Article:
Second, Acts of the Universal Postal Union adopted by the 27th Universal Postal Congress: Eleventh Additional Protocol to the Constitution of the Universal Postal Union, Third Additional Protocol to the General Regulations of the Universal Postal Union, the Universal Postal Convention, the Final Protocol to the Universal Postal Convention, the Postal Payment Services Agreement and the Final Protocol to the Postal Payment Services Agreement.

The Universal Postal Union (UPU) aims to promote accessible and efficient universal postal services of value that ensure communication around the world. Participation in the UPU enables Australia to promote and safeguard its interests in the UPU and continue to work to improve the international postal system for the benefit of Australian consumers, businesses, and designated postal operator, Australia Post.

These treaty actions aim to create a more efficient UPU by addressing internal governance arrangements and representation issues. Changes to internal arrangements include clarity around decision-making and the responsibility of adopting procedures, while establishing a system for the electronic submission of procedural documents.

Representation changes will be made by introducing gender equality principles and addressing membership inequalities for Small Island Developing States and Least Developed Countries, such as Australia’s Pacific Island neighbours.

Committee Chair Mr Josh Wilson MP said, "The exchange of international mail between member states is important for commerce and development. These changes create a more efficient and less ambiguous UPU, which aligns with Australia’s trade, national security, biosecurity, and border protection interests.”

“The establishment of permanent Pacific Island seats on the UPU Councils highlights the importance of supporting and promoting Pacific Island interests and aligns with Australia’s engagement with the region.”

The committee supports ratification and recommends that binding treaty action be taken.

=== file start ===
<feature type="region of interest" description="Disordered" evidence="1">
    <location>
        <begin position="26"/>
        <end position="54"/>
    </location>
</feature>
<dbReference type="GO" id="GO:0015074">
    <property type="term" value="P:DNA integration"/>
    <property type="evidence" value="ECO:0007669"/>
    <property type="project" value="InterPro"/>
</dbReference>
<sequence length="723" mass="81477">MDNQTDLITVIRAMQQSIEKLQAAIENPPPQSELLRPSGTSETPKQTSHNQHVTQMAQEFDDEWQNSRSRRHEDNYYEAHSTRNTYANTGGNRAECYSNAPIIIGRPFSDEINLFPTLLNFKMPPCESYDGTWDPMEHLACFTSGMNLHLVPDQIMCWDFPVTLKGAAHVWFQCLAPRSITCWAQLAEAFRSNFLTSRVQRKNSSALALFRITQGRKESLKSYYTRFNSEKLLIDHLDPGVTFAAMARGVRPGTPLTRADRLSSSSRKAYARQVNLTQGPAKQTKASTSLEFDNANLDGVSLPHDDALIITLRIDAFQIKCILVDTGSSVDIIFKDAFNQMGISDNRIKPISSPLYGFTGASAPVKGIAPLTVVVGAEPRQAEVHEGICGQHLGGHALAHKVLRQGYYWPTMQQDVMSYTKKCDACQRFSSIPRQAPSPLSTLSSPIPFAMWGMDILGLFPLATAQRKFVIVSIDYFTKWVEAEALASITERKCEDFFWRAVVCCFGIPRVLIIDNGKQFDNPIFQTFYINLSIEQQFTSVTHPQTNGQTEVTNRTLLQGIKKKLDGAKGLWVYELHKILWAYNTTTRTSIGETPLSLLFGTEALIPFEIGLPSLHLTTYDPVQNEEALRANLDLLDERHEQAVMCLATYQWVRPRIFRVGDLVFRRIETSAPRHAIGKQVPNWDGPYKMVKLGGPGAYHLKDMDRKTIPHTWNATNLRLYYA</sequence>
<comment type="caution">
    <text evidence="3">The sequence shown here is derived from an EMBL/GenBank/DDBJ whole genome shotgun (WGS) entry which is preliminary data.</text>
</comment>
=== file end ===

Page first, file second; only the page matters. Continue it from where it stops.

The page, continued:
The report can be found on the committee website, along with further information on the inquiry.



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Committee examines South East Asia trade area agreement

THE Joint Standing Committee on Treaties will hold a public hearing today for its inquiry into the Second Protocol to Amend the Agreement Establishing the ASEAN-Australia-New Zealand Free Trade Area (AANZFTA) (Second Protocol).

The Second Protocol updates the original treaty and First Protocol with a range of new provisions including additional commercial opportunities for Australian businesses, particularly in the services sector, and the digital economy and green economy.

The 10 countries comprising the Association of Southeast Asian Nations (ASEAN) aim to work together to accelerate economic growth, social progress, and cultural development, promote peace and security, promote collaboration and mutual assistance, and encourage growth in the agriculture, industry, and trade sectors.

In 2022, ASEAN was Australia’s second largest trading partner with the relationship accounting for $178 billion in two-way trade. ASEAN Member States represent six out of Australia’s top 15 export markets.

The Second Protocol further includes a chapter on trade and sustainable development for the first time in an ASEAN-centred free trade agreement. This will enhance cooperation on labour standards, environmental protection and women’s economic empowerment, which are key objectives of the Australian Government.

Committee Chair, Josh Wilson MP said, “The Second Protocol to the AANZFTA is designed to deepen the beneficial trading relationships between Australia, New Zealand and ASEAN.

"By upgrading the AANZFTA, Australians and our New Zealand and ASEAN partners would see liberalised trade provisions on services and investments, new digital trade data rules, and steps towards enhanced cooperation on the environment, labour rights, and women’s economic empowerment.”

As part of the public hearing, the committee will hear from officials from the Department of Foreign Affairs and Trade, the Attorney-General’s Department and Australian Border Force.

Public hearing details 

Date:              Monday 18 March 2024Time:              11amLocation:       Committee Room 2R1

The hearing can be accessed online and the program for this hearing is available on the Committee website, along with further information about the inquiry.